Club's stance on EFL decision explained
During an article in Saturday’s match programme, Chief Executive Erik Samuelson welcomed the decision by the EFL to abandon its plan to restructure English League football – at least in its present form.
For those supporters who may have missed it, Erik’s programme notes are republished in full below:
On Wednesday, the English Football League announced that it was to “end the Whole Game Solution since, in its current form, it is no longer viable”. The reason for ending discussions about this plan was stated to be the Football Association’s unwillingness to move FA Cup ties to midweek.
I’ve written on the subject of the Whole Game Solution before, but it is so important that I make no apology for doing so again. In their explanatory letter, the EFL said that the underlying requirement of the Whole Game Solution, as discussed in advance with the Premier League and the FA, was to create more weekend slots for league fixtures to generate additional, distributable revenue. I thought that was an interesting statement, so I went back to the original presentation that was made to clubs at the EFL’s AGM in June this year.
The introduction to the AGM presentation was a slide explaining that the EFL board was concerned about fixture congestion, that such congestion leads to scheduling problems, that those in turn lead to dissatisfaction, and from there to “problems”. As the basis for such a revolutionary proposal, that’s pretty vague. The presentation went on to propose expanding the EFL’s current three divisions of 24 teams to four divisions of 20 teams, a net addition of eight teams.
The immediate problem I had with the proposal was that I could never recall any League meeting at which a fellow club’s officials had complained that there were too many midweek fixtures. As a result, from the very beginning of this process it struck us that the proposal was being put forward not to solve an EFL problem, but to solve unspecified UEFA, Premier League and FA problems.
Following the AGM, clubs were asked to respond to the proposals, and at the end of August we did so, on behalf of the club and the Dons Trust. We said that the underlying reasons for the proposals had not been made clear and that the risks of not taking action had not been spelled out. We said that the 13 benefits in support of adopting the proposals that were presented at the AGM were “tenuous at best and simply ill-thought-out”. And we said that we believed that the issues being addressed by the proposals stemmed from UEFA, the Premier League and the FA, not from the EFL itself. After expressing concerns that the process wasn’t allowing enough time for full consultation, we ended by saying that we were dismayed that one result of the proposal would be that the importance of the FA Cup would be further diminished.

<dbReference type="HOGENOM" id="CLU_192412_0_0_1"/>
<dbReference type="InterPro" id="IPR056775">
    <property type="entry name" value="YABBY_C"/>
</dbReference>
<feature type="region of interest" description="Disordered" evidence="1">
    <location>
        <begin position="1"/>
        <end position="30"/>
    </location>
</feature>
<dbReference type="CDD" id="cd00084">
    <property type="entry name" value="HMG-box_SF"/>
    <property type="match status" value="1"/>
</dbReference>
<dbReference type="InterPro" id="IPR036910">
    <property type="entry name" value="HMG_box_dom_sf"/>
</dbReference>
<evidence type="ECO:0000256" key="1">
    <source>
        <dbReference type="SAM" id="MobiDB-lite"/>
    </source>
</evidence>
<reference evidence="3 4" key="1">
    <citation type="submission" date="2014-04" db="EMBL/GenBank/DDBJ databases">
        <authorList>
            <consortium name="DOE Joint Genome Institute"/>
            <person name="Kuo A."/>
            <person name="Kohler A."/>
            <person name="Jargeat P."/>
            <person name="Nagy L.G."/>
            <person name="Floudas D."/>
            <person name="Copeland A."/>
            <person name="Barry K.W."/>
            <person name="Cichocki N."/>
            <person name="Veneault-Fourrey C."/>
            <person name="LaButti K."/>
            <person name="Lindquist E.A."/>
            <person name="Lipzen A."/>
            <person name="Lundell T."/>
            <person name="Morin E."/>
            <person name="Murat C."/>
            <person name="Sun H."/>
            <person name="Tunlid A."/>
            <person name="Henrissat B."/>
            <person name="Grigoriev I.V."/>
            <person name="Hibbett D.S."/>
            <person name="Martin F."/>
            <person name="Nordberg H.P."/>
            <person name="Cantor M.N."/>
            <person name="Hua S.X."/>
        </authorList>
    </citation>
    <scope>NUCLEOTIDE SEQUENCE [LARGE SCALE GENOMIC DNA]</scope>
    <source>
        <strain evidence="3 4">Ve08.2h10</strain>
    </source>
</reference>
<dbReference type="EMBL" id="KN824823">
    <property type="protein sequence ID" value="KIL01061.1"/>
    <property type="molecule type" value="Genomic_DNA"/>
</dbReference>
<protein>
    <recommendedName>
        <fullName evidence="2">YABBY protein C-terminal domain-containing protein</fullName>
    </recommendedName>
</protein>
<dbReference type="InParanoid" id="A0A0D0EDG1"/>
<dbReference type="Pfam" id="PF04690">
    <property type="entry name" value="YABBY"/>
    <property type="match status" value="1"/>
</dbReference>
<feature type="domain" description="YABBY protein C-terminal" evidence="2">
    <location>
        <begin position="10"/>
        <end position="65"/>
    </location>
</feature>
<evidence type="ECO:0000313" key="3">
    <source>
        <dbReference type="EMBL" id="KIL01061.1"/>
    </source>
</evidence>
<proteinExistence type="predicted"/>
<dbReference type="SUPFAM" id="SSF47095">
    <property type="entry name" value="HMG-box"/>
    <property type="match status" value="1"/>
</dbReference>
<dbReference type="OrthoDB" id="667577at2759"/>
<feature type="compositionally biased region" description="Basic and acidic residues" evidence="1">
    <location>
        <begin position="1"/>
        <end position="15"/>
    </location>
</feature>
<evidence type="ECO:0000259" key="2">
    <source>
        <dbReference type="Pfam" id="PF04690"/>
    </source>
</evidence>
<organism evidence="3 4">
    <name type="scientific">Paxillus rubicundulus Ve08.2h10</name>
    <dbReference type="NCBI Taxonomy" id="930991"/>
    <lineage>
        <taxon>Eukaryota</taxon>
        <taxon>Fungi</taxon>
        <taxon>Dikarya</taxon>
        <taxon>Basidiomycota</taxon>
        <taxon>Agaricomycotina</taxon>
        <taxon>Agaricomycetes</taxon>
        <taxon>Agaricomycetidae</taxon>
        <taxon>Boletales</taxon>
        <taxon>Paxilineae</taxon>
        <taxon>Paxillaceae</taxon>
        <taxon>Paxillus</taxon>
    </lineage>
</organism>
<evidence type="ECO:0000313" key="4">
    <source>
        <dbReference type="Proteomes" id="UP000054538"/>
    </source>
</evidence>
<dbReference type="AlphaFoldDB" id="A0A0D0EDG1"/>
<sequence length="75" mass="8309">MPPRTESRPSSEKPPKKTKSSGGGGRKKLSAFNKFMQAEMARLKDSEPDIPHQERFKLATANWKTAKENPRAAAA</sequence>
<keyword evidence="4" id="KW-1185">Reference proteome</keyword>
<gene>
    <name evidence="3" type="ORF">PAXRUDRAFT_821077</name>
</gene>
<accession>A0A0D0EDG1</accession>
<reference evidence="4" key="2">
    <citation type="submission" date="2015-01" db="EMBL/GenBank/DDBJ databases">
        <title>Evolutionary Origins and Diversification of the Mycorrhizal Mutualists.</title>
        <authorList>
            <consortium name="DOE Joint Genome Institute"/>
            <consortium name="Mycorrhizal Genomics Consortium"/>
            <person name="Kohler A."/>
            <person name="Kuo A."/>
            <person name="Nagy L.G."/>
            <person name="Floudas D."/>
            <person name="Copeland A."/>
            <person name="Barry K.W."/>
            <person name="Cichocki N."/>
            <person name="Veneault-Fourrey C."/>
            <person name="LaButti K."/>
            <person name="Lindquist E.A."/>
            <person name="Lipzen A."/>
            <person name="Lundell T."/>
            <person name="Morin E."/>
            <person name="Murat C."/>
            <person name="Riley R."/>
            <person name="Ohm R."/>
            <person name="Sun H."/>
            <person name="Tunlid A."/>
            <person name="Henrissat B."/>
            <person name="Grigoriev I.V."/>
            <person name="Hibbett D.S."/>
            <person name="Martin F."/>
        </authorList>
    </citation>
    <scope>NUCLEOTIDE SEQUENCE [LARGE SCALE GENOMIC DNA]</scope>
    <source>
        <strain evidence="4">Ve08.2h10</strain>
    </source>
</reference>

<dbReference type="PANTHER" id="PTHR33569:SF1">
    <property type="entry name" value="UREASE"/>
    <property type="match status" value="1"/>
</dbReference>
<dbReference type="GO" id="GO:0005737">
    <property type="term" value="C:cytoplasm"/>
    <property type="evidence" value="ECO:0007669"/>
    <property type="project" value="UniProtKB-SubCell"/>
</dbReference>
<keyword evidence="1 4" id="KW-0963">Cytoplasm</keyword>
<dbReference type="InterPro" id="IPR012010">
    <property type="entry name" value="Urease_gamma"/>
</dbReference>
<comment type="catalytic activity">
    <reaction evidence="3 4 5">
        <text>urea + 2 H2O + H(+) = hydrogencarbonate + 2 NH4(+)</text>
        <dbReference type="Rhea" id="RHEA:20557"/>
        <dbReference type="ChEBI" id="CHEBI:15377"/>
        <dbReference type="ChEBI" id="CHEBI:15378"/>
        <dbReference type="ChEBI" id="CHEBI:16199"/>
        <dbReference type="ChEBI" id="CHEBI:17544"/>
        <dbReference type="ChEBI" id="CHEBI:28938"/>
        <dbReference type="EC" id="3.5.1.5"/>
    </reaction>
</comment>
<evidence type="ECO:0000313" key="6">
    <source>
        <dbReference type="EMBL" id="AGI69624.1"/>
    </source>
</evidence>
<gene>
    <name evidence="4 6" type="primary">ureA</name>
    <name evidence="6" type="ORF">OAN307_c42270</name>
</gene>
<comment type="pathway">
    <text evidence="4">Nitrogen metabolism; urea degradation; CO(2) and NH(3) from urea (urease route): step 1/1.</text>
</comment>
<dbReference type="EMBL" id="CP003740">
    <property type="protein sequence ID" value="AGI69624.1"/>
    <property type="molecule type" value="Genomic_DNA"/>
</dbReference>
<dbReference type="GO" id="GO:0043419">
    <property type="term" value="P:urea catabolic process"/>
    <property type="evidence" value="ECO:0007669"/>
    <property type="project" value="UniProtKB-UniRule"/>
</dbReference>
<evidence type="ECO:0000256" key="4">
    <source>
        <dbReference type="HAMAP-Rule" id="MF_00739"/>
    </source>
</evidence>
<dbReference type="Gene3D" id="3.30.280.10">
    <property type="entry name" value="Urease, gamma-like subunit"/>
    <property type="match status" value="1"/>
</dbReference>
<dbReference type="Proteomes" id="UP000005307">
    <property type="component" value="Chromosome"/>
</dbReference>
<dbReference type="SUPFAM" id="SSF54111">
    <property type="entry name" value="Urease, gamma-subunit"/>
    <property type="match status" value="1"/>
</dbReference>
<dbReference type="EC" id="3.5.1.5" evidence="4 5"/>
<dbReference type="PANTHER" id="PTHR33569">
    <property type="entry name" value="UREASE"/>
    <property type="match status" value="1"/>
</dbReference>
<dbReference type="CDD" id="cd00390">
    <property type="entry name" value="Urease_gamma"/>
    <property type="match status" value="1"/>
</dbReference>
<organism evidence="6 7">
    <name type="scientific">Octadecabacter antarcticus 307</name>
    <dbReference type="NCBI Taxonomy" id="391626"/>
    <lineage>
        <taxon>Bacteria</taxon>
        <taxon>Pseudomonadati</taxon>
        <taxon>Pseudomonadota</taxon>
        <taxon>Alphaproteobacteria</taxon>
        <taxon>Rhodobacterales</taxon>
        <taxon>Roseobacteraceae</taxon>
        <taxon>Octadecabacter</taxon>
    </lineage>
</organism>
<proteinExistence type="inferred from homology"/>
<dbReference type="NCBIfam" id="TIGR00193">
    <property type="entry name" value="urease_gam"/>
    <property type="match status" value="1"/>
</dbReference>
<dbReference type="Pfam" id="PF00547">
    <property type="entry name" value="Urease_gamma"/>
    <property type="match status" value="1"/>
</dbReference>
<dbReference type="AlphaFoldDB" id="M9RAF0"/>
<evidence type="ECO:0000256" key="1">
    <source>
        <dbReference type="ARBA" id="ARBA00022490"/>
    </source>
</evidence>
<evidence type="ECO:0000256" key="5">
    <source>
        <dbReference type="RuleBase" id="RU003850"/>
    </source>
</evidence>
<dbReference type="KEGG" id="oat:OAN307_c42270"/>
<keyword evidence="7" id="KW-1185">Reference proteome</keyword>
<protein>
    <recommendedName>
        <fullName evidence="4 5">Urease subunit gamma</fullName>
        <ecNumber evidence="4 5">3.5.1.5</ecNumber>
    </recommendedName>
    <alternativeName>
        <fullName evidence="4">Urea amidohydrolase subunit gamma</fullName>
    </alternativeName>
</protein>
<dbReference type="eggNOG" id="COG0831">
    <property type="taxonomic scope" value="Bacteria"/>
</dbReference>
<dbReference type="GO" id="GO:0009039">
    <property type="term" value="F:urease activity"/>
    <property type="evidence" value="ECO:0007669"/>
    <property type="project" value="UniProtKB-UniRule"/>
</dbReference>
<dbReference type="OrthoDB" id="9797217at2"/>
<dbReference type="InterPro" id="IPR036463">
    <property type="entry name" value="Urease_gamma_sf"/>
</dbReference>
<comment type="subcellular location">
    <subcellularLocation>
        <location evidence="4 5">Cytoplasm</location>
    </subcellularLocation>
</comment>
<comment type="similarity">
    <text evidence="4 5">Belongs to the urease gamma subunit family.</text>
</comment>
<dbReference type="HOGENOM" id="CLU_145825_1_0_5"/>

All in all, then, I think you can see that we did not support the Whole Game Solution, and you won’t be surprised that we welcome the end of discussions about it. But the announcement was subject to a caveat, as it referred to the end of discussion of the Whole Game Solution “in its current form”. So it seems that it will be back.
Now, that may be no bad thing, because a considered debate on issues facing the wider game would be a worthwhile exercise. But next time I do hope that there will be a lot more consultation before any proposals are launched, and that even greater efforts will be made to ensure that all EFL clubs are engaged in the debate. Given that these proposals would have changed the face of English football for ever, I was shocked and massively disappointed that only 42 of the 72 clubs submitted a response.
It hasn’t been a good 2016 for the EFL. The Whole Game Solution has collapsed, the League Cup won’t have a sponsor until next season, and the revamped Trophy competition is a shambles (as I pointed out on this page in Tuesday’s FA Cup programme).
The EFL board will need to dust itself down, take stock of where we are, and spend more time out among the clubs which it represents before bringing forward any new ideas. As always, our club and the Dons Trust want to be engaged in constructive discussions, but we must also always be ready to say when we think they’ve got it wrong. And in our opinion, the EFL’s proposals fell into that last category.